MARC (MAchine Readable Cataloging)
The primary data format used in libraries in North America, and increasingly in use elsewhere. The Library of Congress maintains the MARC21 standard.
Originally UNIMARC: Universal MARC format. Developed by IFLA to facilitate the international exchange of MARC data between national bibliographic agencies at a time when several divergent versions had emerged (including the predecessor to MARC21). IFLA continues to maintain the UNIMARC standard.
UNIMARC formats are available in English for authority, holdings, and classification records. Some are available in Italian, Portuguese, and Russian.
Other (National) Cataloguing Rules
These are some of the other cataloguing rules behind used outside of the Anglo-American community.
Mappings and alignments
A number of mappings and alignments between IFLA, and related, models and standards have been developed. Many of them refer to older versions and require review and updating; UNIMARC, RDA and the Semantic Web has further information.
The inter-dependent development of these standards implies a significant overlap in their RDF classes and properties, confirmed by examination of the draft representations in the Open Metadata Registry.
The maintaining organizations and groups agreed at the IFLA 2010 conference to continue to liaise and work as closely together as possible on RDF and Semantic Web developments.
The IFLA Namespaces Technical Group will provide a framework for doing this within the IFLA community. The Technical Group is likely to report to a new IFLA standards committee for coordinating standards and liaising with relevant communities. The IFLA Information Technology Section has set up a Semantic Web Special Interest Group.
The RDA/ONIX framework for resource categorization "identifies various attributes of content and carrier that are implicit in the terms typically used by libraries and the publishing industry to categorize resources; defines primary values for key attributes; and sets out a methodology for using those primary values to construct base resource categories on a common and interoperable basis". It is maintained and developed by the JSC and organizations responsible for ONIX for books.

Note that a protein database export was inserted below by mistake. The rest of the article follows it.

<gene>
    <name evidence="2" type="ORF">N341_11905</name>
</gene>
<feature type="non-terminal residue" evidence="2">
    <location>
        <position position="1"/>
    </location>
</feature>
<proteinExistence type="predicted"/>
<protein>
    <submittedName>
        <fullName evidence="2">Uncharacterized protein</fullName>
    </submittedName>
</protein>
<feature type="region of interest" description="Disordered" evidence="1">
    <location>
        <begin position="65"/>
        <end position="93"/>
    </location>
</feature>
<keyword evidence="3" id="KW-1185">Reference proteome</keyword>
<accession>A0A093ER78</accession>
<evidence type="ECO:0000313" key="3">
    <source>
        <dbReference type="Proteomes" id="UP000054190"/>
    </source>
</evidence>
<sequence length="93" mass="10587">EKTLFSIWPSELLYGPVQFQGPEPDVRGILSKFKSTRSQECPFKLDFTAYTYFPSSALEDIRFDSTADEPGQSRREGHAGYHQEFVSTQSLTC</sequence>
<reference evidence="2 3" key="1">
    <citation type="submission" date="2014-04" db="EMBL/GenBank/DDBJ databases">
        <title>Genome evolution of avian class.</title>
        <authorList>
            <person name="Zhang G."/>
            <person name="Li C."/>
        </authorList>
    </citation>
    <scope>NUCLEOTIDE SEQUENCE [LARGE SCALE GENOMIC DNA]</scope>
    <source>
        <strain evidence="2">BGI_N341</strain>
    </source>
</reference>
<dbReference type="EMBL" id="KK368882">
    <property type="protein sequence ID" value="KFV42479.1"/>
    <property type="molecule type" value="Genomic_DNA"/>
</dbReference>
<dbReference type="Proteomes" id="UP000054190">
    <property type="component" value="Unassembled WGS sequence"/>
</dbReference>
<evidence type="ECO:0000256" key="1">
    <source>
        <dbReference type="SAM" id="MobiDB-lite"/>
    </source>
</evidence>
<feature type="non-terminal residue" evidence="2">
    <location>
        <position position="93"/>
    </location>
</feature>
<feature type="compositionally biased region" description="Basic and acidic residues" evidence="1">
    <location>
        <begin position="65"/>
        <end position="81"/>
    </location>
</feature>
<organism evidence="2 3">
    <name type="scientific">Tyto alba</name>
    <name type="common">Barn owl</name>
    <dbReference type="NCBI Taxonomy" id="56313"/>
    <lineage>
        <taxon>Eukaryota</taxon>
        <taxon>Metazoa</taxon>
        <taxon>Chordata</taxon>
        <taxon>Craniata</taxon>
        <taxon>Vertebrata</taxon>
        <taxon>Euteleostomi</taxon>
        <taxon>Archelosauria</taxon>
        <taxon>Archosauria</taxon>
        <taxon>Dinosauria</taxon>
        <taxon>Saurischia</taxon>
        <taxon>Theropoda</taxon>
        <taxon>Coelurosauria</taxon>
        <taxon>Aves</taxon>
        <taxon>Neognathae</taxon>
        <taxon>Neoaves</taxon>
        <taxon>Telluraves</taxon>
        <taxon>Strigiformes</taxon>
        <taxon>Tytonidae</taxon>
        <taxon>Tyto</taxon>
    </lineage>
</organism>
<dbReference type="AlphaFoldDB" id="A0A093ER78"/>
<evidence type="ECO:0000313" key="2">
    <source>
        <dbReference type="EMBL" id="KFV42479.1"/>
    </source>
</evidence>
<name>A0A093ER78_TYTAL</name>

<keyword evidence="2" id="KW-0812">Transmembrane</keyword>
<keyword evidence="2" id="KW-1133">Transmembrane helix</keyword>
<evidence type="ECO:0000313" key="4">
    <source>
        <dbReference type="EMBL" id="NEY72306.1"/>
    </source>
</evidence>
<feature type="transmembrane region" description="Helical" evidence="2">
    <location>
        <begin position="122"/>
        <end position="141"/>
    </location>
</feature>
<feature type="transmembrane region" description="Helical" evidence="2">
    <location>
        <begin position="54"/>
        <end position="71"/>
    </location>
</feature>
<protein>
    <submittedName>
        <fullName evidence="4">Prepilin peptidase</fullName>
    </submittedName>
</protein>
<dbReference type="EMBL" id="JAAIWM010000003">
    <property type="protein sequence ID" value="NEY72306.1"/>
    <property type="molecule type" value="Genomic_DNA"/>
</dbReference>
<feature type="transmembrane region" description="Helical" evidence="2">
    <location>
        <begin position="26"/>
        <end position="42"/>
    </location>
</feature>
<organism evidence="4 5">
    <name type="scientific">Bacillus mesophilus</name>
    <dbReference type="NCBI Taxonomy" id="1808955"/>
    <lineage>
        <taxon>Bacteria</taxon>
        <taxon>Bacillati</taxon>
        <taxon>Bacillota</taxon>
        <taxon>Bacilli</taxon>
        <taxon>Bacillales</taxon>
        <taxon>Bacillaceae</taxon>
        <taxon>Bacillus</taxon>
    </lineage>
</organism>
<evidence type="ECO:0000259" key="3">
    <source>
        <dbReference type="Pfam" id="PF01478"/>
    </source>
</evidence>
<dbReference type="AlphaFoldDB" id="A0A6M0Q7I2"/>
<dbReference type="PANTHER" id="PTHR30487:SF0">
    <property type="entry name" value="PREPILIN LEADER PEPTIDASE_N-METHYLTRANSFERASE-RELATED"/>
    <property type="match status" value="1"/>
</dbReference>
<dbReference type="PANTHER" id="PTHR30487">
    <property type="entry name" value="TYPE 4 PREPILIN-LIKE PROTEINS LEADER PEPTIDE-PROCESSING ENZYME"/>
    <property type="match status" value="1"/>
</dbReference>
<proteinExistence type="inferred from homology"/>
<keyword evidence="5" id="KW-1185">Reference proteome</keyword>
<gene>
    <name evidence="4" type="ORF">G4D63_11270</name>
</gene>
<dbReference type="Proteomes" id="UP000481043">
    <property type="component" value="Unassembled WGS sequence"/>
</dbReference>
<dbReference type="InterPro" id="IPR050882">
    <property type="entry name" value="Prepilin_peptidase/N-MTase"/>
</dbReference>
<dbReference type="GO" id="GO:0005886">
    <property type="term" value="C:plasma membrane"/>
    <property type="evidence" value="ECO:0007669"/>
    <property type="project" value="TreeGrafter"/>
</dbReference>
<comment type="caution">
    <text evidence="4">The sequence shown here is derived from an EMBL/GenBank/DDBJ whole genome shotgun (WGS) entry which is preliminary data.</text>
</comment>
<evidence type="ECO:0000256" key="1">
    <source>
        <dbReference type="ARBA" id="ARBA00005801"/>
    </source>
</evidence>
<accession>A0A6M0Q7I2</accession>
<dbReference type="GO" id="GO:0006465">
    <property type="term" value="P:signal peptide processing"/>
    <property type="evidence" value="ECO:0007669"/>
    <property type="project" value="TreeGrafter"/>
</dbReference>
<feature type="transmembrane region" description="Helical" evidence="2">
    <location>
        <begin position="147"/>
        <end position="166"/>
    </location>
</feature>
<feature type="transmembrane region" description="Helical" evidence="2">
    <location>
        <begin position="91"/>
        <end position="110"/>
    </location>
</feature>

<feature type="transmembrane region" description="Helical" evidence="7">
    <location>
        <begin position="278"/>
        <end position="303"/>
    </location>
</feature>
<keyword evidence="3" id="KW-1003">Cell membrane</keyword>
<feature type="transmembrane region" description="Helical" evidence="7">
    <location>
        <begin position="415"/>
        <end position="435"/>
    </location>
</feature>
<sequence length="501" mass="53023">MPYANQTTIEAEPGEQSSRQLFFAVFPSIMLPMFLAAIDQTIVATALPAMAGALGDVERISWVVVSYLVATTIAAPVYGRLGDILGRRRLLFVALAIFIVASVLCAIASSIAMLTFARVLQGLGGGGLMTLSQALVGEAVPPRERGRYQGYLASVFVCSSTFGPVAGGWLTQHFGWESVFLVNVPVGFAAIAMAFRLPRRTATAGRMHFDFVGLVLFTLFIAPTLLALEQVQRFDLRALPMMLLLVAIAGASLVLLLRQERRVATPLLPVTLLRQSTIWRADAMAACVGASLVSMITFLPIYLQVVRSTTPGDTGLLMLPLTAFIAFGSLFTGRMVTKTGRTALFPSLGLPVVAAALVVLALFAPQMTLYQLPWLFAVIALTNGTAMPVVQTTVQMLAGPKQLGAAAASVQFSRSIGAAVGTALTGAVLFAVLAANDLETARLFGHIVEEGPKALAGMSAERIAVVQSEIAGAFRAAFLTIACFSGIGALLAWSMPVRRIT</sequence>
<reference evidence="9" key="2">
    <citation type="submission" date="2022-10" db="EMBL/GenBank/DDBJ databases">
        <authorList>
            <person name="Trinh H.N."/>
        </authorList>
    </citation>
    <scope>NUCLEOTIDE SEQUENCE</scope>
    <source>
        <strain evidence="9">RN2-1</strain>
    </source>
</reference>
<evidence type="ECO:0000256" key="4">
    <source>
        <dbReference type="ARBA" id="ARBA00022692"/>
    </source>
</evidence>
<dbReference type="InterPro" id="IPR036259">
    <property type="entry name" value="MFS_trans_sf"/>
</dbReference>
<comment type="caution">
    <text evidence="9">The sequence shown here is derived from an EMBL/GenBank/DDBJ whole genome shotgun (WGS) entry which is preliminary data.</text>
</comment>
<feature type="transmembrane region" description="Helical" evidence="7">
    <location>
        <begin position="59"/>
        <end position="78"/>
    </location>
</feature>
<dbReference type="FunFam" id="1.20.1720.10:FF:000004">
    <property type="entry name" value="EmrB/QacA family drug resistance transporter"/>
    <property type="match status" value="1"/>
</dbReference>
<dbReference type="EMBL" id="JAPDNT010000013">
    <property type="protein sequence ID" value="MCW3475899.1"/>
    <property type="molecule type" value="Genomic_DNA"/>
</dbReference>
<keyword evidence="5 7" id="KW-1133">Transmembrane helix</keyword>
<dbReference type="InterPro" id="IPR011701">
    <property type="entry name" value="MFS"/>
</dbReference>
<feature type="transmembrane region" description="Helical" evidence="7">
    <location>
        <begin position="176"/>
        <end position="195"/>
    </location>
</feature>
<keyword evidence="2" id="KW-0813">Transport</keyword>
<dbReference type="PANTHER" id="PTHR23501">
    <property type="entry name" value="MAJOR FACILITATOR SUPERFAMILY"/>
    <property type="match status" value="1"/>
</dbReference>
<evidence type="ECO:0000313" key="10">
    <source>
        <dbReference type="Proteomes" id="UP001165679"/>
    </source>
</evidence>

The Joint Steering Committee for Development of RDA has recently asked the DCMI RDA Task Group to represent the RDA/ONIX specifications for the RDA carrier, content, and media vocabularies in RDF within the RDA namespace(s).
Vocabulary mapping framework
An extension to the RDA/ONIX framework was developed by the Vocabulary Mapping Framework (VMF) project. The extension covers relators between bibliographic products and the agents associated with them; it takes the form of the VMF matrix, a single ontology in RDF triples in TTL format. The project analysed relators and roles from a number of bibliographic standards sources, including CIDOC CRM, DCMI, FRBR, MARC21 and RDA, while the interests of others were represented on the advisory board, including ISBD and UNIMARC.
- All are available in the Open Metadata Registry
- ISO 639-1: Codes for the representation of names of languages – Part 1: Two-letter codes for languages
- ISO 639-2: Codes for the representation of names of languages – Part 2: Alpha-3 code for the names of languages
- ISO 639-5 Codes for the representation of names of languages – Part 5: Alpha-3 code for language families and groups
French subject headings.
RVM: Repertorie de vedettes-matière
A partially bilingual encyclopedic thesaurus of subject headings in French and English. A SKOS version is planned for Fall 2011.
Dewey Decimal Classification (DDC)
The summaries are the top 3 levels of the classification and are available in 11 languages.
The Abridged Ed. 14 is available in 3 languages.
Universal Decimal Classification (UDC)
SKOS versions of 2000 UDC classes in English and several other languages are expected to be published by the end of 2010.
MARC Controlled Lists
Documentation for MARC lists on LC MARC standard site.
Library standards diagram : PDF file